There is no practical reality to an operational military presence in these conditions during the winter, unless you think garrison duty is meaningful and the summer is too brief to accomplish much.

On the other hand, it makes a great press release. Maybe Canada should reannounce its nuclear submarine building program which worked so wonderfully to back the claim we were meeting our NATO obligations back in the eighties.

Russian 'Arctic military' plan

Russia has announced plans to set up a military force to protect its interests in the Arctic.

In a document published on its national security council's website, Moscow says it expects the Arctic to become its main resource base by 2020.

While the strategy is thought to have been approved in September, it has only now been made public.

Moscow's ambitions are likely to cause concern among other countries with claims to the Arctic.

'Military security'

The document foresees the Arctic becoming Russia's main source of oil and gas within the next decade.
In order to protect its assets, Moscow says one of its main goals will be the establishment of troops "capable of ensuring military security" in the region.

With climate change opening up the possibility of making drilling viable in previously inaccessible areas, the Arctic has gained in strategic importance for Russia, says the BBC's James Rodgers in Moscow.

However, Russia's arctic ambitions have already put those with competing claims on the defensive.

In 2007, a Russian expedition planted a Russian flag on the seabed beneath the North Pole.
Russia, Canada, Denmark, Norway and the United States, all of whom have an Arctic coastline, dispute the sovereignty over parts of the region.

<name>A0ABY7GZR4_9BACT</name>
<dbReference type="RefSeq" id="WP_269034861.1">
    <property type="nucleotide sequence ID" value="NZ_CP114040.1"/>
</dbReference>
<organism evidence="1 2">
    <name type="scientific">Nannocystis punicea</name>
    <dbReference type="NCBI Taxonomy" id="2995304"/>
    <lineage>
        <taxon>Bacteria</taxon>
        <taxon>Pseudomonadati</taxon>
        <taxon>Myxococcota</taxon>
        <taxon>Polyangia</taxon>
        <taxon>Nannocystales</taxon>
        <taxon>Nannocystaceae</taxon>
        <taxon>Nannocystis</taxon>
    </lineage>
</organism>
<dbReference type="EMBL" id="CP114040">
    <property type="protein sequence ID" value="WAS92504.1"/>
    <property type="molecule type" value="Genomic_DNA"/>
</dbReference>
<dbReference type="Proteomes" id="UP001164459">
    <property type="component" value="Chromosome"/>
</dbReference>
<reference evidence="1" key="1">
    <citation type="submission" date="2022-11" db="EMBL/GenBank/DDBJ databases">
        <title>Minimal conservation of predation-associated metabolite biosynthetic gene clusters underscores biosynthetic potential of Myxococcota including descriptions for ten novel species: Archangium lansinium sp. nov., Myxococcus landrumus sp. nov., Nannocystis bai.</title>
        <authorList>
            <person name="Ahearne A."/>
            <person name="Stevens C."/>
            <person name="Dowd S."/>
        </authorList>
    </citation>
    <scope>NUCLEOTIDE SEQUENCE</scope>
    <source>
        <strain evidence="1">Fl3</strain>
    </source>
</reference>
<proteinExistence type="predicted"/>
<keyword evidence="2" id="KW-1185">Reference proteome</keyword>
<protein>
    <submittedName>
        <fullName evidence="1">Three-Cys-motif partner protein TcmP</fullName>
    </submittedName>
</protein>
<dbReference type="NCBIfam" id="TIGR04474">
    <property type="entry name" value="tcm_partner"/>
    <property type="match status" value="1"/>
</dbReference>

With an estimated 90 billion untapped barrels of oil, Russia's strategy is likely to be scrutinized carefully by its neighbours in the far north

Superconductivity hits - 40C With Joe Eck

This temperature for super conductance is now in the range for doing practical engineering. We already work there and have tested all materials to that temperature. We can get there even with fairly clumsy technology. A higher temperature would be nice, but it is no longer a deal breaker.

We expected to get here sooner or later, but I have been waiting for over forty years. That certainly teaches patience. The point that I can make is that we are on the verge of deliverable super conductors. All those put off experimental protocols can now be initiated and we will be getting a blast of practical applications started.

The long heralded revolution in this technology can actually begin. Room temperature would be nice, but a working design can be perfected at these temperatures with prospective markets for premium applications.

There is obviously plenty to do before any of this can be practically fabricated. But this is a proof of real possibility and concept at a temperature that we can live with.

Joe Eck Continues to Find High Meissner Transitions - Now -40 Centigrade


40 degrees below zero is cold by any measure. But, in the world of superconductors it's a record hot day. Superconductors.ORG herein reports an increase in high -Tc to 233K (-40C, -40F) through the substitution of thallium into the tin/indium atomic sites of the X212/2212C structure that produced a 218 Kelvin superconductor in January of 2009.

The host material producing the 233K signal has the chemical formula Tl5Ba4Ca2Cu9Oy. One of several resistance-v-temperature plots used to confirm this new record is shown above. And a composite magnetization test, showing the Meissner transition, is shown below right.

Synthesis of these materials was by the solid state reaction method. Stoichiometric amounts of the below precursors were mixed, pelletized and sintered for 34 hours at 865C. The pellet was then annealed for 10 hours at 500C in flowing O2.

Tl2O3 99.99% (Alfa Aesar) 7.136 moles (gr.)
BaCuOx 99.9% (Alfa Aesar) 5.42 moles
CaCO3 99.95% (Alfa Aesar) 1.25 moles
CuO 99.995% (Alfa Aesar) 2.98 moles

The magnetometer employed twin Honeywell SS94A1F Hall-effect sensors with a tandem sensitivity of 50 mv/gauss. The 4-point probe was bonded to the pellet with CW2400 silver epoxy and used 7 volts on the primary.

Joe Eck also claims to have a version of YCBO that superconducts/has a Meissner Transition at 175K